Shanghai   8 comments

And so we near the end — but still more time in China. This time in Shanghai, beginning with a view of the port.

Shanghai Port

The thing of outstanding interest in Shanghai is the difference between the Bund, the side of the Huang Pu River that is the older site, and it’s opposite bank, the bustling new and modern Shanghai that was once an area of some few homes and ample forestation. We started our excursion on the new side at the museum,

Shanghai Museum

gorgeously modern on the outside, and most beautiful on the inside, beginning with the ground floor.

Museum Ground floor

Photography – without flash — was allowed, so I took a few shots, though my camera was a bit restless. Just a couple good enough to show here. First, a furniture display.

Furniture DisplayThen a happy Buddha.

Happy Buddha

Here’s more of what the modern side looked like’

Tallest Buildings seen from Bund

Modern Side of Huangpu River

Our next stop was at the Bund, the other side of the river, which gave a better view of the tall buildings.

One building-in-process intrigued me because of the method. The top and the bottom were unfinished, but the mid section looked pretty complete.

2d tallest buliding 1

Second tallest building 2

2d Tallest Building 3

I happened to see the building later in the March 2013 Popular Science. It turns out I was looking at the Shanghai Tower, the second tallest building in the world and a particularly interesting engineering feat. Googling told me credit goes to the San Francisco Architecture firm Gensler.

But now join me in looking directly at the Bund itself,

On the Bund

including a wall of flowers

Flower wall at the Bund

and a statue which seems to extol the strength of the working man.

On the Bund -  statue

But we’re not done yet. It’s time for lunch.

Ready for Lunch

Once again a very modern, even elegant, hotel greeted us. We still haven’t hit the traditional Chinese method of service.

Back on the street, we had another chance to share in the celebration of the Chinese New Year by observing decorations on the street.

New Year's street scene

Picking up on the theme of comparing markets, here we have a market in Shanghai, with more New Year’s celebration.

At the market

And now on to the the YuYuan gardens, appreciated by crowds of people, so it wasn’t easy to get photos of the scenes we passed in approaching the entrance. It was a matter of luck whether the camera grabbed a shot as we moved through.

Crowds approach YuYuan GardensNotice the crowds in the upper part of the photo, and you’ll see what I mean. And take a look at the header for today — the YuYuan gardens.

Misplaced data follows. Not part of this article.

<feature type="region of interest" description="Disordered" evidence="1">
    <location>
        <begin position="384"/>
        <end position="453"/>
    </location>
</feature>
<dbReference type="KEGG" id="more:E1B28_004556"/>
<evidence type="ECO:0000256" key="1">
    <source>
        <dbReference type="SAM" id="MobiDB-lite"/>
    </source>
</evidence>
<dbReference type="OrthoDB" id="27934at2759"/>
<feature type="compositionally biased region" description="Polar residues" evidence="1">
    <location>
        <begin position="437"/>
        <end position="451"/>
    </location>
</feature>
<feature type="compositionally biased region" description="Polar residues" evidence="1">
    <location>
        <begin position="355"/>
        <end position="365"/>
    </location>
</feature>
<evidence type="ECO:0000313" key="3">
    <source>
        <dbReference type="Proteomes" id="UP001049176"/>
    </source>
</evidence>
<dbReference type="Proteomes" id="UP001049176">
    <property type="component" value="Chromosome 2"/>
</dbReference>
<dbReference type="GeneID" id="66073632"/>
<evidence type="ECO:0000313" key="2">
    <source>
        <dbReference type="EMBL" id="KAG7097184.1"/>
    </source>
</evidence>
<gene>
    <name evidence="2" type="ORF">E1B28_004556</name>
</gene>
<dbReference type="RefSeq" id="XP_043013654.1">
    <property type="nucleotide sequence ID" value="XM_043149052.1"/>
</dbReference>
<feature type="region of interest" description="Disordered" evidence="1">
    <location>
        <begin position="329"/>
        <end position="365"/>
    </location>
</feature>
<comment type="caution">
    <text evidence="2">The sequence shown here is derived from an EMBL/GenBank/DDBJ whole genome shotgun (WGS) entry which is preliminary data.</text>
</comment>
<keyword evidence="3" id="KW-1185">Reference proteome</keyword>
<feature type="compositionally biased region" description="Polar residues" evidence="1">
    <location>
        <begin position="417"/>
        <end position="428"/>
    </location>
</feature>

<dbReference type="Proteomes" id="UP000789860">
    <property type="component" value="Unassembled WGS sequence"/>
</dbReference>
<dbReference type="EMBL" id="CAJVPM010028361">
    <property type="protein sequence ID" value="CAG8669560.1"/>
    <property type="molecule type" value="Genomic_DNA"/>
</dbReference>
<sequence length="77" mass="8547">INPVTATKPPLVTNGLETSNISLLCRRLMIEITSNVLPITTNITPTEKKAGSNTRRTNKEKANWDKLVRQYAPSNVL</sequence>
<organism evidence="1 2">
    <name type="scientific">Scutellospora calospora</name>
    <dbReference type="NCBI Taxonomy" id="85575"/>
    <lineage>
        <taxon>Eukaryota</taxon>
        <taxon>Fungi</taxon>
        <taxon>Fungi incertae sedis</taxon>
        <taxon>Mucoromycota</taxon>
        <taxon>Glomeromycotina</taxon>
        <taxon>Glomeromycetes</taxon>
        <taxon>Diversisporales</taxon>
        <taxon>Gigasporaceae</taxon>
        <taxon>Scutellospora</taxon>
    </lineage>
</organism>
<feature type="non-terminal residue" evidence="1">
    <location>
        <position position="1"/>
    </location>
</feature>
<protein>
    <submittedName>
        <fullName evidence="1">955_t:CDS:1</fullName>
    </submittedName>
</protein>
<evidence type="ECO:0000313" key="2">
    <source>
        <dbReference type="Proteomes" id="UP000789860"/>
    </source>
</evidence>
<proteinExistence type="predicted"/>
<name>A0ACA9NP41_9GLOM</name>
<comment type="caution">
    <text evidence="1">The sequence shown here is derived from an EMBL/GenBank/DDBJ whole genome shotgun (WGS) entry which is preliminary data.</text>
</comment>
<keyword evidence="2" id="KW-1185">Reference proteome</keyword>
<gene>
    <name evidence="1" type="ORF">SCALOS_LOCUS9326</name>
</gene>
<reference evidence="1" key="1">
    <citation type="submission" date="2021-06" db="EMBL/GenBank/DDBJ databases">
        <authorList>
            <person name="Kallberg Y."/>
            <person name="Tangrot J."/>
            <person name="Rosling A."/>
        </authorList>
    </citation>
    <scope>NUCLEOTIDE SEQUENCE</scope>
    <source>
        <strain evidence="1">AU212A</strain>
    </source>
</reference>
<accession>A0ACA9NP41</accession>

I’m realizing this was a very full day, ’cause we’re not done yet. We still have the Jade Buddha Temple to visit.

Jade Buddha Temple

Unfortunately I didn’t realize until the end of the trip that my little old camera could take motion pictures. If I had known, I could have done better than just a still photo of the chant and response at the temple.



But we did finally head back to the ship, but not the end of interesting things to note about Shanghai — a bright and active night life.

Shanghai at night

Remember, you can enlarge any photo by clicking on it.

8 responses to “Shanghai

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  1. Thanks, Mona, for the informative travelogue. Great pics.

  2. I loved all of your flowers but I really adored the wall of flowers

  3. You’re welcome.

  4. You know that for reasons I do not understand, I have difficulty responding directly on your site.  It may be my underlying doubts about worthiness of comments in that particular place.  But I do have some comments.

    I find the visual presentations in this, and I think, other Asian countries and cultures to be an interesting contrast. I personally do not warm to the complex, very “busy” buildings, statues,etc.  Even the popular garden seemed gaudy amd somehow contrived to me. And for all the peace and tranquility that Budda is, I believe, intended to portray, some of the statues seem just too complex. I do appreciate the modern buildings and see something of the simple, yet Asian forms and methods in the construction.  But the photo that I would feel most comfortable in would be that of the Bund section.  Seems solid, enfolding, simple etc.  And the ability to see beauty in so many flowers and to arrange them, both in the creative complexity of the wall, but also in artful displays of one or three gives me a sense of peace. The celebrations, busy signs on windows, lanterns – all that stuff only makes me want to move on.

    The contrasts make me wonder what they demonstrate of the culture itself.

    Thank you so much for sharing all that you have.  And you will have to go back again to get a video of the chant and response.  I really want to see and hear that.
  5. Nice.  I’m a little jealous.

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